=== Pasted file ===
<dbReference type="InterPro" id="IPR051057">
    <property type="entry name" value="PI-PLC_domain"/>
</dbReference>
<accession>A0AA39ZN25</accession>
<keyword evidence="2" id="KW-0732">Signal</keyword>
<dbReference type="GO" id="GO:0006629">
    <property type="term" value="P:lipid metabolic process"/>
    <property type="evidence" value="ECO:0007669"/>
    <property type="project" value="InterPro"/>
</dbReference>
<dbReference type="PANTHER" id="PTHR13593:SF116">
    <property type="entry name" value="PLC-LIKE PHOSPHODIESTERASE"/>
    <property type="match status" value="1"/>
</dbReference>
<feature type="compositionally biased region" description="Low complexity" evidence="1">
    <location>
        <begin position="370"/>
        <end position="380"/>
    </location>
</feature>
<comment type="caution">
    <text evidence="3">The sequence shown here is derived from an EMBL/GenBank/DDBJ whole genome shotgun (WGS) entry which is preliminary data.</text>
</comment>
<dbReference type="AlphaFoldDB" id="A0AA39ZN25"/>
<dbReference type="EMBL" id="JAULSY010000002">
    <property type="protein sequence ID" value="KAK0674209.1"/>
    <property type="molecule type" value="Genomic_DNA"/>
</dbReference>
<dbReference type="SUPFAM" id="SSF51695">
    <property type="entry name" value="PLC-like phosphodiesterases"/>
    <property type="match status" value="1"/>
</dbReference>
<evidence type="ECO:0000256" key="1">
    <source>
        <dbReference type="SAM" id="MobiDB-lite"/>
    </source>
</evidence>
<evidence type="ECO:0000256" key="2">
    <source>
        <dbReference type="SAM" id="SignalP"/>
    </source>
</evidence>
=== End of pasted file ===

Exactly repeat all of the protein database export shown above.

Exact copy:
<dbReference type="InterPro" id="IPR051057">
    <property type="entry name" value="PI-PLC_domain"/>
</dbReference>
<accession>A0AA39ZN25</accession>
<keyword evidence="2" id="KW-0732">Signal</keyword>
<dbReference type="GO" id="GO:0006629">
    <property type="term" value="P:lipid metabolic process"/>
    <property type="evidence" value="ECO:0007669"/>
    <property type="project" value="InterPro"/>
</dbReference>
<dbReference type="PANTHER" id="PTHR13593:SF116">
    <property type="entry name" value="PLC-LIKE PHOSPHODIESTERASE"/>
    <property type="match status" value="1"/>
</dbReference>
<feature type="compositionally biased region" description="Low complexity" evidence="1">
    <location>
        <begin position="370"/>
        <end position="380"/>
    </location>
</feature>
<comment type="caution">
    <text evidence="3">The sequence shown here is derived from an EMBL/GenBank/DDBJ whole genome shotgun (WGS) entry which is preliminary data.</text>
</comment>
<dbReference type="AlphaFoldDB" id="A0AA39ZN25"/>
<dbReference type="EMBL" id="JAULSY010000002">
    <property type="protein sequence ID" value="KAK0674209.1"/>
    <property type="molecule type" value="Genomic_DNA"/>
</dbReference>
<dbReference type="SUPFAM" id="SSF51695">
    <property type="entry name" value="PLC-like phosphodiesterases"/>
    <property type="match status" value="1"/>
</dbReference>
<evidence type="ECO:0000256" key="1">
    <source>
        <dbReference type="SAM" id="MobiDB-lite"/>
    </source>
</evidence>
<evidence type="ECO:0000256" key="2">
    <source>
        <dbReference type="SAM" id="SignalP"/>
    </source>
</evidence>